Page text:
Episode 87—Hope Wabuke on Empowering the Marginalized, Starting from the Present, and Finding Her Experience

Hope Wabuke’s “The Animals in the Yard” was nominated by “Creative Nonfiction” for a 2018 Pushcart Prize.

By Brendan O’Meara

Tweetables from Hope Wabuke (@HopeWabuke):

“I like to start from the present. It’s vibrant and visceral and has these questions that are lingering throughout time but we can access them.”

“I was looking for myself. Where is my experience?”

“Your parents moved the entire world. What are you going to do with your one wild life?

Okay, let’s rock and roll, this is The Creative Nonfiction Podcast, the show where I speak with the world’s best artists about creating works of nonfiction. Leaders in the world of narrative journalism, memoir, essay, doc film and radio share their origins, stories behind the stories, habits, and routines so you can apply their tools of mastery to your own work.

Let’s hear from Hope Wabuke this week for Episode 87. She’s @HopeWabuke on Twitter and at hopewabuke.com. Hope is a poet, though she knows it, and her essay “The Animal in the Yard” is one of six 2018 Pushcart nominations for Creative Nonfiction Magazine (no we’re not a couple, but our friends tells us we like each other).

I had a real hard time cutting this interview down—something I do to all of them—because she is so wise and illuminating throughout, that I left it largely untouched.

She talks about the:

  • Global African Diaspora
  • Starting from the present as a place to explore the past
  • Nonlinear narratives
  • How her parents escaped genocide in Uganda to start a new life in America
  • Empowering the marginalized
  • And what it means to be a watcher

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Books by Hope

The Leaving
Movement No. 1: Trains

Writers Mentioned

James Baldwin
Nikki Giovanni
Maya Angelou
Toni Morrison
Zadie Smith
Audre Lorde

Episode 85—Jamie Zvirzdin on Sincerity, Permission, and Hard Work

Jamie Zvirzdin was the runner up in Creative Nonfiction’s “Science and Religion” essay contest.

By Brendan O’Meara

Tweetables from Jamie Zvirzdin (@jamiezvirzdin):

“To be sincere is to be powerful and creative nonfiction allows me to do that, to be sincere.”

“I don’t want to be content with what I know.”

“I don’t believe in ghosts, the afterlife, and I don’t believe in the muse. I believe in hard work.”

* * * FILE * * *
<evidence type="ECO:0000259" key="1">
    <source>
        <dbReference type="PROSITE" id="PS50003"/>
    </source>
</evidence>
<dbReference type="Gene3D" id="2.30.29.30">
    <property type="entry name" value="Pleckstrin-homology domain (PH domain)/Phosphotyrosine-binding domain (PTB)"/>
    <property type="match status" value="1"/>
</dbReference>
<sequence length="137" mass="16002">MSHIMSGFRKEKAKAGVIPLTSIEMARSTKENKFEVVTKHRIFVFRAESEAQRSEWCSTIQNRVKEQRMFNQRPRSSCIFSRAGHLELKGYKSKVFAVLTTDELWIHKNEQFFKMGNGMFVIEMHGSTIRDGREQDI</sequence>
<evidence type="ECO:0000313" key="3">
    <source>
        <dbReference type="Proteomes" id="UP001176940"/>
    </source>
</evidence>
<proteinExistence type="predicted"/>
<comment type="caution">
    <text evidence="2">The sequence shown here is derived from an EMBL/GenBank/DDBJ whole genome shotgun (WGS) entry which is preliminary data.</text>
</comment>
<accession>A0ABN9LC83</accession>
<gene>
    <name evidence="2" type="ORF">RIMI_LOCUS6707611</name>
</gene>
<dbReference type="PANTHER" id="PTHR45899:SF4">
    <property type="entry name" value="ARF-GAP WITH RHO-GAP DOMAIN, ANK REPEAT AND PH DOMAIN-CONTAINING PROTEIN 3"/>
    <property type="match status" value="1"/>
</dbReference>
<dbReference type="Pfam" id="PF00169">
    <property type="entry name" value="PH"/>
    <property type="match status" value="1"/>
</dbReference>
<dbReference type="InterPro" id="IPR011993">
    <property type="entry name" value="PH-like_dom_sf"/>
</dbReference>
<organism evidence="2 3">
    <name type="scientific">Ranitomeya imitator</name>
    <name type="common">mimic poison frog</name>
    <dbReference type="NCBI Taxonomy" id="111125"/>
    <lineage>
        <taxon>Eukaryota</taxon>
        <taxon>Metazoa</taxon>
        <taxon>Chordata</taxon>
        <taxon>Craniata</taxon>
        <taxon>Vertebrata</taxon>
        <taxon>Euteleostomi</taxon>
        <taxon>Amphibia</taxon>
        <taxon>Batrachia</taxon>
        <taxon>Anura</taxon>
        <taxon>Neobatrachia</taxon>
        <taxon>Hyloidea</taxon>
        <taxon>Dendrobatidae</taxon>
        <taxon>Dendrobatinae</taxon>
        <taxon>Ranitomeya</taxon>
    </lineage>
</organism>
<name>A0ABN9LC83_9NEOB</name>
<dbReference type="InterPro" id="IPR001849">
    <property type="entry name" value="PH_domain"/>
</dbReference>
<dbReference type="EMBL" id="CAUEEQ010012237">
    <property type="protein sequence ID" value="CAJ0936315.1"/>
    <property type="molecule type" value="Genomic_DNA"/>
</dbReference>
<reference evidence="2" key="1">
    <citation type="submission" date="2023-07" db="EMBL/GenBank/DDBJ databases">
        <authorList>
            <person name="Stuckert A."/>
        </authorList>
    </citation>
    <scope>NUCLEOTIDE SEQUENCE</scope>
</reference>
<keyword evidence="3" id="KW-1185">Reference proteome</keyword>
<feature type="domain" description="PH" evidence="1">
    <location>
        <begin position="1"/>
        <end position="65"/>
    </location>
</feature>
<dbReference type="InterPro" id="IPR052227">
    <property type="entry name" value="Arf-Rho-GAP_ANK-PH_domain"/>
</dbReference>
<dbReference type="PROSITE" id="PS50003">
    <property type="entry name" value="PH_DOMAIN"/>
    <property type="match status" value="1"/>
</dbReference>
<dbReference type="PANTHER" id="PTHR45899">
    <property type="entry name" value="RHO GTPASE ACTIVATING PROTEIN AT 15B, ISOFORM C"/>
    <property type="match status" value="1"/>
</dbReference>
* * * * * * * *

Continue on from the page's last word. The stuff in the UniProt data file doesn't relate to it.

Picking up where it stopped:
Hey CNFers, hope you’re having a CNFin’ good week.

It’s The Creative Nonfiction Podcast, the show where I speak to the world’s best artists about creating works of nonfiction: leaders in the world of personal essay, memoir, narrative journalism, documentary film, and radio and try to tease out origins, habits, and craft so you can experiment with any cool nuggets you hear. Continue reading “Episode 85—Jamie Zvirzdin on Sincerity, Permission, and Hard Work”

Episode 82—The Language of the Gods

Sometimes I write stuff.

By Brendan O’Meara

Hey, there CNFers, Happy New Year! It’s 2018 and we’re gettin’ rollin’ here for the biggest, baddest year for The Creative Nonfiction Podcast. It’s got a new Twitter thingy

And what is The Creative Nonfiction Podcast? It’s the show where I speak to the world’s best artists about creating works of nonfiction: leaders in the worlds of narrative journalism, documentary film, radio, essay and memoir, and tease out the habits and routines so that you can apply their tools of mastery to your own work. Continue reading “Episode 82—The Language of the Gods”

Episode 81—Google as Religious Experience and Trusting Self-Doubt with Rachel Wilkinson

Rachel Wilkinson, whose essay “Search History” won Creative Nonfiction’s Best Essay for Issue 65 Science and Religion, joined me on Episode 81. Photo by Morgan Kayser.

Tweetables by Rachel Wilkinson (@realclownishink):

“Failure is part of the process.”

“It’s kind of like the Internet is everybody’s dad.”

“I think of research as this open-ended, beautiful thing.”

“Research is this vehicle that allows you to follow your interests however long you want to follow it.”

“If you can’t love the grind, you’re doomed.”

For Episode 80 of The Creative Nonfiction Podcast, the show where I speak with the world’s best artists about creating works of nonfiction, I spoke with Rachel Wilkinson, a writer and research based out of Pittsburgh, PA. 

Her essay, “Search History,” won Best Essay for Creative Nonfiction Magazine’s Science and Religion contest for Issue 65. It’s Google as religious experience, how the very act of asking questions is very faith-based, and, if we’re getting grim and dystopian, how this technology, which is getting increasingly sentient, might supplant us some day. #spitoutthebone (Metallica reference for all y’all.)

In our conversation we talk a lot how she crafted this essay and how it hangs on a big idea rather than sheer character drive, David Foster Wallace, The War of Art, the fun of research, embracing failure, and trusting—yes, trusting—self-doubt. 

Self-doubt is my spirit animal. 

Hey, are you digging the show? I’d love it if you subscribed to the show, shared it with a fellow CNFer. Leave an honest review on iTunes and I’ll give you an editorial consult on the house. Just send me a screenshot of your review and I’ll reach out.